Your Daughter’s Condition Determines Which Program Will Work Best

As a general rule, the longer a drug abuse problem persists the greater the need for intensive treatment care. This is especially the case for the more hardcore drugs like heroin and cocaine or crack. The longer abuse continues the more damage that’s done to the brain’s chemical system. As this damage intensifies, a person’s ability to control drug-using and drug-seeking behaviors diminishes.

In effect, your daughter’s daily behaviors are the best clues as to which program will best meet her treatment needs. The following signs/behaviors indicate a need for inpatient treatment care:

  • Your daughter’s daily hygiene and personal care habits have declined
  • Problems with the law, such as DUIs
  • She’s lost interest in activities that she used to enjoy
  • Her academic performance has declined
  • She skips school on a regular basis
  • Relationships with friends and family have suffered

Outpatient care should only be considered if your daughter’s overall lifestyle is still intact, meaning she still attends school, still spends time with friends and can still meet her daily responsibilities. Ultimately, the more control drugs have over your daughter’s choices and behaviors the greater the need for intensive treatment supports.

If you have more questions or need information on how to get started, call us today at 800-737-0933 to speak with one of our program counselors.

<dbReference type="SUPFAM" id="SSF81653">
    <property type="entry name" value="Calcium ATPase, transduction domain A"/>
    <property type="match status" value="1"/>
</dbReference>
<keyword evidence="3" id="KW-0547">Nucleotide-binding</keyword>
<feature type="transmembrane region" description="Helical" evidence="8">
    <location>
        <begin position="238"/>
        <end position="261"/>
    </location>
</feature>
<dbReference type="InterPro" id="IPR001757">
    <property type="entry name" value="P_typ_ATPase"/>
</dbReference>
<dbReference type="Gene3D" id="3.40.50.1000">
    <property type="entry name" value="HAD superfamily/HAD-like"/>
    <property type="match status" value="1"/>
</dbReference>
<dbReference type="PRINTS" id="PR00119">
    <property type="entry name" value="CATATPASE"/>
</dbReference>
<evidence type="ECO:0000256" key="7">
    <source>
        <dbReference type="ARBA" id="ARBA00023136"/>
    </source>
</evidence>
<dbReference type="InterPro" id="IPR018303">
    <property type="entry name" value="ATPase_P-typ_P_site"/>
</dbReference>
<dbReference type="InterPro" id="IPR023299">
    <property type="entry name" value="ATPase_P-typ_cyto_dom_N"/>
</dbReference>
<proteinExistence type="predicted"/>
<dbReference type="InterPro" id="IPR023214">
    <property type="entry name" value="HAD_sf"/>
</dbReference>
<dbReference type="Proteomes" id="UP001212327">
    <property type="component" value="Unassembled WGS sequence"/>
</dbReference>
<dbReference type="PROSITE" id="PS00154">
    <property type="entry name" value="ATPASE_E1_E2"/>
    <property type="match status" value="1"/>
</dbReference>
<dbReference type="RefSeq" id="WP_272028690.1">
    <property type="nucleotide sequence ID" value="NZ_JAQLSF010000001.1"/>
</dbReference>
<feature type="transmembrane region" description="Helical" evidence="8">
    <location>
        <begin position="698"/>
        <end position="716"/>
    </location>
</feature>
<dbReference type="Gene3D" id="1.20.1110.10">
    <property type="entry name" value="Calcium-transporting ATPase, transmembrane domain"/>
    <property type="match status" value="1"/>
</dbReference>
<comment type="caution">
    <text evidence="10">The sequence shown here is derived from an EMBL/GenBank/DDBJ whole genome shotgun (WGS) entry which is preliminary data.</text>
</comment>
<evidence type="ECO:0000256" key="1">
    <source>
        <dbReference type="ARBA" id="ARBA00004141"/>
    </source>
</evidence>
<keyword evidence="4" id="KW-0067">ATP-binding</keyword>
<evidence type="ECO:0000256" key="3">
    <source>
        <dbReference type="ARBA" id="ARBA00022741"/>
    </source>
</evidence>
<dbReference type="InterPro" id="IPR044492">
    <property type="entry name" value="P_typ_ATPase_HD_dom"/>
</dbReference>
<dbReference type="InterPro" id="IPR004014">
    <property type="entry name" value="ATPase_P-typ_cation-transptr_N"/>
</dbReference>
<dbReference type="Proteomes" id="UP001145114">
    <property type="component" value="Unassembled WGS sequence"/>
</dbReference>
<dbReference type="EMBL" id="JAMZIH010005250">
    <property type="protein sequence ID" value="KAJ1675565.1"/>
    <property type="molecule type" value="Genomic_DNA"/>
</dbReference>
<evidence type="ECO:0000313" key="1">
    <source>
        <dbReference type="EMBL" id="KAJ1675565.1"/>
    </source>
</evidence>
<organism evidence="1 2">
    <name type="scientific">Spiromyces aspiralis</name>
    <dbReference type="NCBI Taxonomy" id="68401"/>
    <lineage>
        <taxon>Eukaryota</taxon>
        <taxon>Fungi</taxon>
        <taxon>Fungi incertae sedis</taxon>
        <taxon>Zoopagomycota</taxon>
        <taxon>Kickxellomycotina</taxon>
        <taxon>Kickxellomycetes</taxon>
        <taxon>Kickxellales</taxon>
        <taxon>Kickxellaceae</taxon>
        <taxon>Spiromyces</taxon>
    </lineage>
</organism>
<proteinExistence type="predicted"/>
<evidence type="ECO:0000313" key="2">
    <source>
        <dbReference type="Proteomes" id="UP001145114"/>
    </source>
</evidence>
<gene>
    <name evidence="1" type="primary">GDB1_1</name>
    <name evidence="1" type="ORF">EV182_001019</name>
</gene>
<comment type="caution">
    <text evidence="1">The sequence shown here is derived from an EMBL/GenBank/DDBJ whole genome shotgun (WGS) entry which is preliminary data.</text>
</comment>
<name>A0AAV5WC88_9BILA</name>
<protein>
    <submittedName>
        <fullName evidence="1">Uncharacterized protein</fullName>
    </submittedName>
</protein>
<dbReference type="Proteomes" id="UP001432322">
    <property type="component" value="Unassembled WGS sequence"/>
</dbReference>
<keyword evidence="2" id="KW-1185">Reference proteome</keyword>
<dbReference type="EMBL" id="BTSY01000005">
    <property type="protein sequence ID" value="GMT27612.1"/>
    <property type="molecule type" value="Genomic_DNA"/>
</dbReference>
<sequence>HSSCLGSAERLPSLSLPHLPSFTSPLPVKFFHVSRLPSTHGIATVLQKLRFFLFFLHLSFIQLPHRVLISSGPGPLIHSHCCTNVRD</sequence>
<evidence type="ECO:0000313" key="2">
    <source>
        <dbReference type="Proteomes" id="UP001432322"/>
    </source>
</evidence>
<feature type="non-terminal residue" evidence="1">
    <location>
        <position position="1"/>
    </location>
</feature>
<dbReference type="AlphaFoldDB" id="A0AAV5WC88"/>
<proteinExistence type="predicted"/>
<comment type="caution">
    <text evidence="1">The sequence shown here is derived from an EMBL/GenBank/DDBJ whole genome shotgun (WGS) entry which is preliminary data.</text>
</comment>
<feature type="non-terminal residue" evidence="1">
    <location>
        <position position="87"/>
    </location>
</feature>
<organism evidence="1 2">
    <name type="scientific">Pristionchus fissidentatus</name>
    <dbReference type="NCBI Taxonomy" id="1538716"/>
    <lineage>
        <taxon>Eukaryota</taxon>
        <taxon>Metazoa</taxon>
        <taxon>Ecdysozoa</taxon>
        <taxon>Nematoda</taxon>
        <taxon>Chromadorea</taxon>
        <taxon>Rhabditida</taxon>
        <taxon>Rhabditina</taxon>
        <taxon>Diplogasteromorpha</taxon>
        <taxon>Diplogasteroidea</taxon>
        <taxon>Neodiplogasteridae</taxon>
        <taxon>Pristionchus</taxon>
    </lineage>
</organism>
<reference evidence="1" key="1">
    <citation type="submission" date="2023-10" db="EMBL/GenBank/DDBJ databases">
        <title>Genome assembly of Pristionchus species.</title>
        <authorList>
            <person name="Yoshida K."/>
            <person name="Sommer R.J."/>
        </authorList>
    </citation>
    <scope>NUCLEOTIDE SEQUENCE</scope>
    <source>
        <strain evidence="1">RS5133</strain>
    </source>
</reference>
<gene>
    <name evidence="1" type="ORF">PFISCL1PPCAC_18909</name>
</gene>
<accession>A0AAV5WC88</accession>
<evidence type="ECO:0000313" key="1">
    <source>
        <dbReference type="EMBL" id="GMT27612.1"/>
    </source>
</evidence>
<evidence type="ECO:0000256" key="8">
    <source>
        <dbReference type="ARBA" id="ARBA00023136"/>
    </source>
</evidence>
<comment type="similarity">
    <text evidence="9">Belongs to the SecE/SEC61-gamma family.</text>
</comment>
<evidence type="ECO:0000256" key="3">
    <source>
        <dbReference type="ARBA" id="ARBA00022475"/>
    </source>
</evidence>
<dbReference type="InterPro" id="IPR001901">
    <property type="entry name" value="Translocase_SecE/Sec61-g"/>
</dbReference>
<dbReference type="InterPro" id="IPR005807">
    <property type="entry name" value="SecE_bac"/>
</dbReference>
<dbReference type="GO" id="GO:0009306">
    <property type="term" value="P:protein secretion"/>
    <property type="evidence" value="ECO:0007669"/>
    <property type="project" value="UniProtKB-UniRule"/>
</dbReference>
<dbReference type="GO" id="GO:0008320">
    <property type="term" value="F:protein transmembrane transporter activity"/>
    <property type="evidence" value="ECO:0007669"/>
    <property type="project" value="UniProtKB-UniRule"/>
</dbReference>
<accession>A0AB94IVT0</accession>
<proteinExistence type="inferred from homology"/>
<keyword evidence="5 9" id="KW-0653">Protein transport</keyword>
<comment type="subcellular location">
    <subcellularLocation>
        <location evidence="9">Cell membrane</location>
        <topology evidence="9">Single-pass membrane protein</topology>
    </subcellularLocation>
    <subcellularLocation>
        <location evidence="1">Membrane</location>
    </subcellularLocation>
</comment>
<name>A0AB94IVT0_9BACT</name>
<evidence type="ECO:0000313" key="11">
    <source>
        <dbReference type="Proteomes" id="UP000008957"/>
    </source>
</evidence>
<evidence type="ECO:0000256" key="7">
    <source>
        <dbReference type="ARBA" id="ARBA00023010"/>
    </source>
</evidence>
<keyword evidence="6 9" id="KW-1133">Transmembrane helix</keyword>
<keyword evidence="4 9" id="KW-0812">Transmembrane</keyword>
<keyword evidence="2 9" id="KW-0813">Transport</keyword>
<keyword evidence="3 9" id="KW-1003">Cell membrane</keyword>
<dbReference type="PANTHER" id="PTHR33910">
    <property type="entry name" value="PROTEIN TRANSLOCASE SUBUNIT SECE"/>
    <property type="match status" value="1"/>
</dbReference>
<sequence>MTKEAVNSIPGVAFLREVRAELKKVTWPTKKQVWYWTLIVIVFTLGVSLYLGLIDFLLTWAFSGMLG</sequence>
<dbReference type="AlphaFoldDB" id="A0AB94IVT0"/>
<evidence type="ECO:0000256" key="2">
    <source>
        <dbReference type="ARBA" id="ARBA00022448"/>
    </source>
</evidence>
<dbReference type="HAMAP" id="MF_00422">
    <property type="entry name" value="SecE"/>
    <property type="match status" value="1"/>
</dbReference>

What Are Signs Your Body is Detoxing from Alcohol that Require Medical Intervention?

At some point, most people who drink alcohol have experienced a few of the signs of withdrawal in the form of a hangover. Yet, serious alcohol withdrawal symptoms go far beyond feeling a little queasy and having a headache. Trying to quit alcohol on your own after you have been drinking heavily for a period of time can lead to dangerous symptoms that place your sobriety and life at risk. When you are wondering what are the signs that your body is detoxing from alcohol that require medical attention, it is likely that you already suspect that you may be at risk for having severe detox symptoms.

Although it is hard to predict who will have these severe symptoms, there are some common factors that can let you know if you might be someone who needs medical intervention. The most dangerous detox symptoms tend to occur in people with an alcohol addiction who drink heavily on a regular basis. You may also be at risk of developing severe withdrawal symptoms if you have tried and failed to quit on your own before due to the severity of health changes such as shaking and nausea. Anyone who has every had an alcohol overdose should also seek medical assistance with quitting.

What Are the Signs of Alcohol Withdrawal?

The first symptoms of alcohol withdrawal typically appear within a few hours to a couple of days after you put down your first drink. General alcohol withdrawal symptoms include the following.
•headache
•nausea
•tremors, especially in your hands
•vomiting
•sweating